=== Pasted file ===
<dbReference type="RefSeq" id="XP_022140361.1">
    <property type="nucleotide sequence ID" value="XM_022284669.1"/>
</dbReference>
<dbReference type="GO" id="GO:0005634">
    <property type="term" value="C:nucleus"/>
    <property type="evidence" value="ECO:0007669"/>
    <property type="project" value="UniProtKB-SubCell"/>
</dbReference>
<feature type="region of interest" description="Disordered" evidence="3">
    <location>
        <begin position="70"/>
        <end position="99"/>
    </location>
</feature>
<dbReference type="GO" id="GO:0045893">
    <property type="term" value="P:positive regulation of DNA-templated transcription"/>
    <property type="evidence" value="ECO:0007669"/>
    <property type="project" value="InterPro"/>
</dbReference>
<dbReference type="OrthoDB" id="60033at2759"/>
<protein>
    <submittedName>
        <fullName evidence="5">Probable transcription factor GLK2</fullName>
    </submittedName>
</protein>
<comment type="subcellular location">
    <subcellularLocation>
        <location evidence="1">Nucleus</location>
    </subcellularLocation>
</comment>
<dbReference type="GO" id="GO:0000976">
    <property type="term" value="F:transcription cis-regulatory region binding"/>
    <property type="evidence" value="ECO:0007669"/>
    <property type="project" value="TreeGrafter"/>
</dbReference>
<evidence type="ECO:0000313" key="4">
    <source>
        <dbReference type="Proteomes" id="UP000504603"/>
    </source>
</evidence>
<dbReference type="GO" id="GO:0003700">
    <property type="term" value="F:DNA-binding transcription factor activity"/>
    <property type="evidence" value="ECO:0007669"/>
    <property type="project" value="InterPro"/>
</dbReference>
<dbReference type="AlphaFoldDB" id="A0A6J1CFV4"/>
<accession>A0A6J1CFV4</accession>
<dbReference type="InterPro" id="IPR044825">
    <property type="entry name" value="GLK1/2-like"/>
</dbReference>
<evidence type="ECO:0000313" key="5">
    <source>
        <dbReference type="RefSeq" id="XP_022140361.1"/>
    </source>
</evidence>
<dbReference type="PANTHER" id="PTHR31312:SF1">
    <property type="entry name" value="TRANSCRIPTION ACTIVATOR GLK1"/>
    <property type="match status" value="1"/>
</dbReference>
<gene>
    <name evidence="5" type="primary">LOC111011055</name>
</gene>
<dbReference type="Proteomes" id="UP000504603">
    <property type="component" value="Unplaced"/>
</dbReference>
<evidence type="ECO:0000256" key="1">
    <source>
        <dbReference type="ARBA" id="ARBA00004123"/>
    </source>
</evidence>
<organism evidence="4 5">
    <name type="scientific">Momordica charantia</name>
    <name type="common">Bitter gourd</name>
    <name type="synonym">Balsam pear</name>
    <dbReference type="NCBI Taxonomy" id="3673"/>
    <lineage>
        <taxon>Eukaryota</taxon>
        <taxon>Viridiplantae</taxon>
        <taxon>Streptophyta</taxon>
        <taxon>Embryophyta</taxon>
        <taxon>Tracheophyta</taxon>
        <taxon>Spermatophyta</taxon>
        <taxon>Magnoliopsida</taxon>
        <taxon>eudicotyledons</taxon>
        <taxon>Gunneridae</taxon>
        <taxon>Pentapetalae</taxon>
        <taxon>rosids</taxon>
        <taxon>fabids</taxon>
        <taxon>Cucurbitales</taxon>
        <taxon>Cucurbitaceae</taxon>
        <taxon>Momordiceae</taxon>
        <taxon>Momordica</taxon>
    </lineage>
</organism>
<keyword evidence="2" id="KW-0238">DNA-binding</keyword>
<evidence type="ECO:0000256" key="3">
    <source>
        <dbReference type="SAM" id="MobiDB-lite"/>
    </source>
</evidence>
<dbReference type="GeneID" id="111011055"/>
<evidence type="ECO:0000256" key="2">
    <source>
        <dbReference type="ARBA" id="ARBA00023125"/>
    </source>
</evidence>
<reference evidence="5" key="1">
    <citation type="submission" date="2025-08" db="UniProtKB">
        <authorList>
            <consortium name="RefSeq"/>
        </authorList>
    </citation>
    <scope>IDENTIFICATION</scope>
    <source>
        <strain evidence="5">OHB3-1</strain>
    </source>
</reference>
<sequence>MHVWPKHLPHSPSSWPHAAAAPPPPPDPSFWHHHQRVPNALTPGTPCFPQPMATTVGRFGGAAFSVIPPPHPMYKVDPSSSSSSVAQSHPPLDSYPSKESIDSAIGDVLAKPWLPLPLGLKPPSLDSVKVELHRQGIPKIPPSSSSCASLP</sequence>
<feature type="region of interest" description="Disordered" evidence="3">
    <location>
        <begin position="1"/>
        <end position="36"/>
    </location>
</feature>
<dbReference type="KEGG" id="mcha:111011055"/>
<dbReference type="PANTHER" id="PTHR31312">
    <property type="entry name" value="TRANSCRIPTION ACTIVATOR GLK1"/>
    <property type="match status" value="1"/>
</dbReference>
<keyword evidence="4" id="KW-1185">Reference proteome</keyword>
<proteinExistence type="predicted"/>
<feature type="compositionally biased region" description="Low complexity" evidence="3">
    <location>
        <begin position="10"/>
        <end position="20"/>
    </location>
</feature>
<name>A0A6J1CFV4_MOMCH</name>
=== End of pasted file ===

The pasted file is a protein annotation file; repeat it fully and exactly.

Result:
<dbReference type="RefSeq" id="XP_022140361.1">
    <property type="nucleotide sequence ID" value="XM_022284669.1"/>
</dbReference>
<dbReference type="GO" id="GO:0005634">
    <property type="term" value="C:nucleus"/>
    <property type="evidence" value="ECO:0007669"/>
    <property type="project" value="UniProtKB-SubCell"/>
</dbReference>
<feature type="region of interest" description="Disordered" evidence="3">
    <location>
        <begin position="70"/>
        <end position="99"/>
    </location>
</feature>
<dbReference type="GO" id="GO:0045893">
    <property type="term" value="P:positive regulation of DNA-templated transcription"/>
    <property type="evidence" value="ECO:0007669"/>
    <property type="project" value="InterPro"/>
</dbReference>
<dbReference type="OrthoDB" id="60033at2759"/>
<protein>
    <submittedName>
        <fullName evidence="5">Probable transcription factor GLK2</fullName>
    </submittedName>
</protein>
<comment type="subcellular location">
    <subcellularLocation>
        <location evidence="1">Nucleus</location>
    </subcellularLocation>
</comment>
<dbReference type="GO" id="GO:0000976">
    <property type="term" value="F:transcription cis-regulatory region binding"/>
    <property type="evidence" value="ECO:0007669"/>
    <property type="project" value="TreeGrafter"/>
</dbReference>
<evidence type="ECO:0000313" key="4">
    <source>
        <dbReference type="Proteomes" id="UP000504603"/>
    </source>
</evidence>
<dbReference type="GO" id="GO:0003700">
    <property type="term" value="F:DNA-binding transcription factor activity"/>
    <property type="evidence" value="ECO:0007669"/>
    <property type="project" value="InterPro"/>
</dbReference>
<dbReference type="AlphaFoldDB" id="A0A6J1CFV4"/>
<accession>A0A6J1CFV4</accession>
<dbReference type="InterPro" id="IPR044825">
    <property type="entry name" value="GLK1/2-like"/>
</dbReference>
<evidence type="ECO:0000313" key="5">
    <source>
        <dbReference type="RefSeq" id="XP_022140361.1"/>
    </source>
</evidence>
<dbReference type="PANTHER" id="PTHR31312:SF1">
    <property type="entry name" value="TRANSCRIPTION ACTIVATOR GLK1"/>
    <property type="match status" value="1"/>
</dbReference>
<gene>
    <name evidence="5" type="primary">LOC111011055</name>
</gene>
<dbReference type="Proteomes" id="UP000504603">
    <property type="component" value="Unplaced"/>
</dbReference>
<evidence type="ECO:0000256" key="1">
    <source>
        <dbReference type="ARBA" id="ARBA00004123"/>
    </source>
</evidence>
<organism evidence="4 5">
    <name type="scientific">Momordica charantia</name>
    <name type="common">Bitter gourd</name>
    <name type="synonym">Balsam pear</name>
    <dbReference type="NCBI Taxonomy" id="3673"/>
    <lineage>
        <taxon>Eukaryota</taxon>
        <taxon>Viridiplantae</taxon>
        <taxon>Streptophyta</taxon>
        <taxon>Embryophyta</taxon>
        <taxon>Tracheophyta</taxon>
        <taxon>Spermatophyta</taxon>
        <taxon>Magnoliopsida</taxon>
        <taxon>eudicotyledons</taxon>
        <taxon>Gunneridae</taxon>
        <taxon>Pentapetalae</taxon>
        <taxon>rosids</taxon>
        <taxon>fabids</taxon>
        <taxon>Cucurbitales</taxon>
        <taxon>Cucurbitaceae</taxon>
        <taxon>Momordiceae</taxon>
        <taxon>Momordica</taxon>
    </lineage>
</organism>
<keyword evidence="2" id="KW-0238">DNA-binding</keyword>
<evidence type="ECO:0000256" key="3">
    <source>
        <dbReference type="SAM" id="MobiDB-lite"/>
    </source>
</evidence>
<dbReference type="GeneID" id="111011055"/>
<evidence type="ECO:0000256" key="2">
    <source>
        <dbReference type="ARBA" id="ARBA00023125"/>
    </source>
</evidence>
<reference evidence="5" key="1">
    <citation type="submission" date="2025-08" db="UniProtKB">
        <authorList>
            <consortium name="RefSeq"/>
        </authorList>
    </citation>
    <scope>IDENTIFICATION</scope>
    <source>
        <strain evidence="5">OHB3-1</strain>
    </source>
</reference>
<sequence>MHVWPKHLPHSPSSWPHAAAAPPPPPDPSFWHHHQRVPNALTPGTPCFPQPMATTVGRFGGAAFSVIPPPHPMYKVDPSSSSSSVAQSHPPLDSYPSKESIDSAIGDVLAKPWLPLPLGLKPPSLDSVKVELHRQGIPKIPPSSSSCASLP</sequence>
<feature type="region of interest" description="Disordered" evidence="3">
    <location>
        <begin position="1"/>
        <end position="36"/>
    </location>
</feature>
<dbReference type="KEGG" id="mcha:111011055"/>
<dbReference type="PANTHER" id="PTHR31312">
    <property type="entry name" value="TRANSCRIPTION ACTIVATOR GLK1"/>
    <property type="match status" value="1"/>
</dbReference>
<keyword evidence="4" id="KW-1185">Reference proteome</keyword>
<proteinExistence type="predicted"/>
<feature type="compositionally biased region" description="Low complexity" evidence="3">
    <location>
        <begin position="10"/>
        <end position="20"/>
    </location>
</feature>
<name>A0A6J1CFV4_MOMCH</name>